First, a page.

Applying our little rule would mean I should only answer about 15 of them. In reality I only answer about 8-10, keep 5 or 6 floating around for a couple of days just in case they turn out to be important - I have a separate folder for these - and hit the delete button for the rest.
Is it not strange how those supposedly important emails that you never answered or deleted don't seem to matter?
Very rarely does anybody follow them up. What I mean is they are not important to you and very often they are not important to the person sending them.
If they were the person sending you the email would send you another or phone you because you would have given that important person an alternative method of contacting you....right?
Time management advice rule three
Never, never ever multi-task! - It will decrease your effectiveness and make you feel overwhelmed. It is bad for your mental health, in particular your creative being.
You don't need to multi-task now anyway because you are now using this time management advice successfuly. You only have a maximum of five important tasks to perform daily which will quickly move you towards your life goals - yes?
How do we know we are concentrating on the important 20% of tasks that give us the 80% return?
You will know you are concentrating on the important 20% which will give you the 80% return when:
- you feel motivated and happy because you are achieving tasks which bring you closer to your life goals(remember you need to work out what these are first);
- if there are tasks you don't want to do you are happy to do them because you know they help you move towards your life goals or you out source them to people who have the skills to complete them more quickly and effectively;
- you consistently feel energetic and smile alot because you are being effective in achieving or bringing your goals one step closer.
You will know you are not concentrating on the 20% which gives you the 80% return when:
- you feel unmotivated because you are spending time doing other peoples' tasks and not your own;
- quite often you are multitasking (remember what I said above) because they are considered urgent tasks by someone else;
- you feel lethargic and uninspired frequently having to push yourself to finish or even start tasks;
- the tasks are quite often mundane or boring or tasks which you don't feel skilled enough to complete;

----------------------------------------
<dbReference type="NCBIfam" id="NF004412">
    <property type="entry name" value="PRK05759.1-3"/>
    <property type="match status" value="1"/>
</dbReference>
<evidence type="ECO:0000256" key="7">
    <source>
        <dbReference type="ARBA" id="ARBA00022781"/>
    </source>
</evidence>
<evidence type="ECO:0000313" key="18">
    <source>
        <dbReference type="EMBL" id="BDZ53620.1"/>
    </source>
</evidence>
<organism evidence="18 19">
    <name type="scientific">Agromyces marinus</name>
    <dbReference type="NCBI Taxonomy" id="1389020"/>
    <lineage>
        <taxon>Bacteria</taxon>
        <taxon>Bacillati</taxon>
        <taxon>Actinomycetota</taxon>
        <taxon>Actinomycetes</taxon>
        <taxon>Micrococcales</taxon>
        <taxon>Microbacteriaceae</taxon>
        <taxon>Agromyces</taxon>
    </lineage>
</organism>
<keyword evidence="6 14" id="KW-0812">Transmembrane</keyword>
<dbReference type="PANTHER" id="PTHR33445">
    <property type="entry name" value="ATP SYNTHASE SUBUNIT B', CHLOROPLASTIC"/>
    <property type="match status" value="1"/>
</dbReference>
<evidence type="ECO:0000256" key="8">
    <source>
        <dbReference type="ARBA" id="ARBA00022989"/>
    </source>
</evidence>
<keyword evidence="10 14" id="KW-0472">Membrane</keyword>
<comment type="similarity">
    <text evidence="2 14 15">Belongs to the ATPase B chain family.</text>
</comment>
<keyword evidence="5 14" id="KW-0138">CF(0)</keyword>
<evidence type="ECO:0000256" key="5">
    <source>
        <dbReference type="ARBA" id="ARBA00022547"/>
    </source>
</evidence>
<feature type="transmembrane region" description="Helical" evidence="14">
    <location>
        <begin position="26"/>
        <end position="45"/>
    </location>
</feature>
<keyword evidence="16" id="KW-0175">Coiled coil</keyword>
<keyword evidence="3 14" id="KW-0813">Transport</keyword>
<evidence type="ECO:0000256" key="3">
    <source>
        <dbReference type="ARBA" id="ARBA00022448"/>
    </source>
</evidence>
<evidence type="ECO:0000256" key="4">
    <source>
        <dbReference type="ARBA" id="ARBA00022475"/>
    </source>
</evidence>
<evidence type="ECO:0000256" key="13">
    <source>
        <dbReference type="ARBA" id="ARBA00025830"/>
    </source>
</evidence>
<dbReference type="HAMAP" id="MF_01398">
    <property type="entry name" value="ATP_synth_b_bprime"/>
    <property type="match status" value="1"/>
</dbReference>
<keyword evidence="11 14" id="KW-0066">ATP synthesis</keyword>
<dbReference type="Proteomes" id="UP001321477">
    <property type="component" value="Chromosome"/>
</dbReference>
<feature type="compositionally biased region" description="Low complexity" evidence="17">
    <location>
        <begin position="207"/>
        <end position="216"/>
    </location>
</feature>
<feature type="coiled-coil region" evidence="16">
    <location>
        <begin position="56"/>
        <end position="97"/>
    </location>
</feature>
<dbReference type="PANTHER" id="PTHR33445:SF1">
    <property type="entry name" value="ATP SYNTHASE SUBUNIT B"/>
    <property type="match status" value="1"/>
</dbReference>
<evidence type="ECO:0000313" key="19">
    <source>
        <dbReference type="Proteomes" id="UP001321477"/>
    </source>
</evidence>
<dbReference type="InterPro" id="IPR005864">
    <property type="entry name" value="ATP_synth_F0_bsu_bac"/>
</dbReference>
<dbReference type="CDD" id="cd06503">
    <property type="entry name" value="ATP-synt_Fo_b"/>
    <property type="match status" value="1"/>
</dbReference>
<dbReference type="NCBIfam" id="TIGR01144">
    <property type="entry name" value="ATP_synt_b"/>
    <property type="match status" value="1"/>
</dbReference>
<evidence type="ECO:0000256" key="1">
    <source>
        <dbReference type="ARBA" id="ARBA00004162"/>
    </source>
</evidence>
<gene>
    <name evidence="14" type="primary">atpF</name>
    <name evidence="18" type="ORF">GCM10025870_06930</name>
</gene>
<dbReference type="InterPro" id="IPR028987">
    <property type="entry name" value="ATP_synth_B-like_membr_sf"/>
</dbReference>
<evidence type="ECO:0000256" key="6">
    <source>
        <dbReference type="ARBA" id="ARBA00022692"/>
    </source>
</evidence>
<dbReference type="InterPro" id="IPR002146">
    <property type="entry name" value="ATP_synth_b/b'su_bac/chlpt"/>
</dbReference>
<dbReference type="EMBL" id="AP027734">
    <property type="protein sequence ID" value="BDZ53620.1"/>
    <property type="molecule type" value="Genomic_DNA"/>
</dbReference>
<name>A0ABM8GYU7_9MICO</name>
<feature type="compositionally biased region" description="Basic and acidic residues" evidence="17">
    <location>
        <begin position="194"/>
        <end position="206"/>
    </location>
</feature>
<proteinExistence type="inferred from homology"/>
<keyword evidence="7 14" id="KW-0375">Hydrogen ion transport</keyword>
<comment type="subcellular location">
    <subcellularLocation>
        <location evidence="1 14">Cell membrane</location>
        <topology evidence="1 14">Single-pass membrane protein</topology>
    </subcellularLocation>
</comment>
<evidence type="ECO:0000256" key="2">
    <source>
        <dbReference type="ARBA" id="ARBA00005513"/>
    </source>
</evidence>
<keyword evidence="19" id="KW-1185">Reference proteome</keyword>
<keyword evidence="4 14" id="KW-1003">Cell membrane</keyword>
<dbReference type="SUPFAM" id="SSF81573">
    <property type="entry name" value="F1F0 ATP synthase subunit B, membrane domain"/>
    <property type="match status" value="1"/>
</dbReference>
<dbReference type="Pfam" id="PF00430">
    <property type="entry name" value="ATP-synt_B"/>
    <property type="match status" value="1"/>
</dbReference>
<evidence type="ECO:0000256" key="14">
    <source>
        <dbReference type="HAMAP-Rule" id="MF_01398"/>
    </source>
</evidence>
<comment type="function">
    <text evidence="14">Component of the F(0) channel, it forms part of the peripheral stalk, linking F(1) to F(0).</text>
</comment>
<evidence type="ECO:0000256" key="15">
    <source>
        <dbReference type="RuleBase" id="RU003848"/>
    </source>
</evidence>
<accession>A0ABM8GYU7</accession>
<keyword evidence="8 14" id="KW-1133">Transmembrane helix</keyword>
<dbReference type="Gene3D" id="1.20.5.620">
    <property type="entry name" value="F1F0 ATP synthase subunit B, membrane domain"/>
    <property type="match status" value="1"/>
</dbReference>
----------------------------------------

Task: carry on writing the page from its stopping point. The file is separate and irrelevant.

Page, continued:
- you start to complain alot about your job or tasks and about other people and situations.
Here are a couple of life situations to help you along:
1. Do you concentrate your time on the 20% of your customers that give you the biggest revenue?
....or do you concentrate on a few of the remaining 80% who don't give you much revenue but are always complaining about your service and take up most of your valuable time writing to you, wanting special deals, discounts or some other enhancement?
2. Do you concentrate your time on the 20% of friends that give you the greatest support and help?
....or do you concentrate on the other 80% who do not support or help you in any way and might actually be using and taking from you?
The above principle is for 'rule of thumb' applications and I have included it because I find it extremely effective in dealing with day to day tasks in particular my to do list.
I hope you use it because it will transform your life especially if you find yourself multitasking or not on purpose in life.
Subscribe to Ultimate Wealth Tips
[ ?] Subscribe To
Time Management Advice and Inspiration
"Until you value yourself, you will not value your time. Until you value your time, you will not do anything with it."
M. Scott Peck
"Your greatest resource is your time."
"Once you have mastered time, you will understand how true it is that most people overestimate what they can accomplish in a year - and underestimate what they can achieve in a decade!
"Don't say you don't have enough time. You have exactly the same number of hours per day that were given to Helen Keller, Pasteur, Michaelangelo, Mother Teresa, Leonardo da Vinci, Thomas Jefferson and Albert Einstein."
H. Jackson Brown